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Higher Education and the Future of Graduate Employability

A Connectedness Learning Approach Edited by Ruth Bridgstock, Professor of Teaching and Curriculum Innovation in The Centre for Learning Futures, Griffith University and Neil Tippett, Post-Doctoral Research Fellow, Division of Education Arts and Social Sciences, University of South Australia
This book challenges the dominant ‘employability skills’ discourse by exploring socially connected and networked perspectives to learning and teaching in higher education. Both learning and career development happen naturally and optimally in ecologies, informal communities and partnerships. In the digital age, they are also highly networked. This book presents ten empirical case studies of educational practice that investigate the development of learner capabilities, teaching approaches, and institutional strategies in higher education, to foster lifelong graduate employability through social connectedness.
Extent: c 296 pp
Hardback Price: $145.00 Web: $130.50
Publication Date: June 2019
ISBN: 978 1 78897 260 4
Availability: Not yet published
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  • eISBN: 978 1 78897 261 1

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  • Human Resource Management
  • Management and Universities
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Starting from the premise that learning and career development happen naturally and optimally through collaboration and social relationships, this book challenges the dominant employability skills discourse by exploring socially connected and networked perspectives to learning and teaching in higher education.

With 10 empirical case studies of educational practice, chapters investigate the development of learner capabilities, teaching approaches, and institutional strategies to foster lifelong graduate employability through social connectedness. The book argues that higher education institutions have placed themselves at a disadvantage in learning and teaching by limiting and prescribing interactions that prevent multidisciplinary and cross-functional collaboration, and embeddedness into wider industry and community networks. The book offers new strategies and pedagogic approaches that can support learners to build, maintain and make the most of social connections for purposeful participation in life and work. It also demonstrates how universities can forge effective partnerships internally as well as with industry and community partners to ensure the relevance and vibrancy of university learning.

Offering an alternative perspective on learning and teaching in higher education with international relevance, this book is a practical resource that can be used by educators to inform teaching practice and curriculum development. It will be essential for university leadership, as well as academics and researchers focused on education policy and university management.
Contributors include: W. Aayeshah, K. Are, P. Ayriss, T. Barraud, M. Basson, B. Batorowicz, S. Bedford, K. Bell, R. Bridgstock, J.L. Brown, S. Buckingham Shum, S. Byrnand, P. Copeman, G. Crimmins, J. Cutrupi, M.J. de Villiers Scheepers, J. Devine, N. Dreamson, B. Egloff, P. English, M. Forbes, G. Gardiner, M. Ghodrati, M. Goodwin, B. Goodwin-Hawkins, S. Hammer, M. Healy, S. Heyes, D. Jackson, B.L. Julien, J. Kerr, A. Kist, K. Kitto, E. Lakey, L. Lexis, K. Lloyd, M. Lupton, T. McCredie, A. McCubbin, J. McIntyre, K. Oddone, M. Philips, P. Radoll, M. Schmitz, N. Tippett, M. Tofa, B. Wade, M. Walsh, N. Wright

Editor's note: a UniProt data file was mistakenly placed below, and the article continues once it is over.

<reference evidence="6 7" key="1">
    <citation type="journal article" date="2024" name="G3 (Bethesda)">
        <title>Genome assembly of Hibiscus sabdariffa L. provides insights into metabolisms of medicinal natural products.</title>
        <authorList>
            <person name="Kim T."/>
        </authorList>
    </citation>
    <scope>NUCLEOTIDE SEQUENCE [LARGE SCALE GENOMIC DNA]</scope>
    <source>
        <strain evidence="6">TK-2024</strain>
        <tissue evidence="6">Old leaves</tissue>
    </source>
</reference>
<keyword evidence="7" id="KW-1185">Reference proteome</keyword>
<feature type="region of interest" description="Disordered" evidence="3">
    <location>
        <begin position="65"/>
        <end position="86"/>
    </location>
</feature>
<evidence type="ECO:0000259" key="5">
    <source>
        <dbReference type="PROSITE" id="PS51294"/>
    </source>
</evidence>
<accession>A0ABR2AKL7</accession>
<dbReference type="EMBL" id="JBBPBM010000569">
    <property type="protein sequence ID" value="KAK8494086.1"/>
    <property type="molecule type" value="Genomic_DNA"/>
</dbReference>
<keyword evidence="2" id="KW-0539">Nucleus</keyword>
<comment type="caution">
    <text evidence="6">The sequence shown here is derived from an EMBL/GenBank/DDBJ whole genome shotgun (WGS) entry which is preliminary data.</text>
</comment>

Contents:

1. A Connected Approach to Learning in Higher Education
Ruth Bridgstock and Neil Tippett

2. Connectedness Capabilities
Ruth Bridgstock and Neil Tippett

3. Students’ Professional Digital Identities
Mandy Lupton, Kay Oddone and Neal Dreamson

4. Connectedness Capabilities of Non-Traditional Students: Pedagogical implications
Margarietha J. de Villiers Scheepers, Joanna McIntyre, Gail Crimmins and Peter English

5. Social Connectedness and Graduate Employability: Exploring the professional networks of graduates from Business and Creative Industries
Ruth Bridgstock, Denise Jackson, Kate Lloyd and Matalena Tofa

6. Connectedness Pedagogies
Ruth Bridgstock and Neil Tippett

7. Connectedness Learning in the Life Sciences: LinkedIn as an assessment task for employability and career exploration
Jason L. Brown, Michael Healy, Louise Lexis and Brianna L. Julien

8. Indigenous Perspectives on Connected and Networked Learning: Towards holistic connectedness pedagogies
Peter Radoll, Peter Copeman, Scott Heyes, Mary Walsh, Sam Byrnand and Brian Egloff

9. The Capstone Experience: Five principles for a connected curriculum
Mitch Goodwin, Kay Are, Maxx Schmitz, Bryonny Goodwin-Hawkins, Wajeehah Aayeshah and Elizabeth Lakey

10. Curriculum Transformation for Graduate Connectedness and Employability: Perspectives from the University of Wollongong
Simon Bedford and Kenton Bell

11. Institutional Enabling Strategies
Ruth Bridgstock and Neil Tippett

12. Developing a Connected Learning Community for Social Entrepreneurship through University and High School Collaboration
Jeremy Kerr, Natalie Wright and Timothy Barraud

13. Integrating Connectedness Learning into Institutional Program Review Processes in an Australian Regional University
Sara Hammer, Peter Ayriss, Marita Basson, Beata Batorowicz, Jo Devine, Melissa Forbes, Alexander Kist, Tessa McCredie, Amanda McCubbin
and Bill Wade

14. The Connected University: Connectedness learning across a lifetime
Kirsty Kitto, Julieanne Cutrupi, Mark Philips, Gabrielle Gardiner, Moein Ghodrati and Simon Buckingham Shum

15. Future Connections: Implications for connectedness strategy, pedagogy and capability in Higher Education
Ruth Bridgstock and Neil Tippett

Index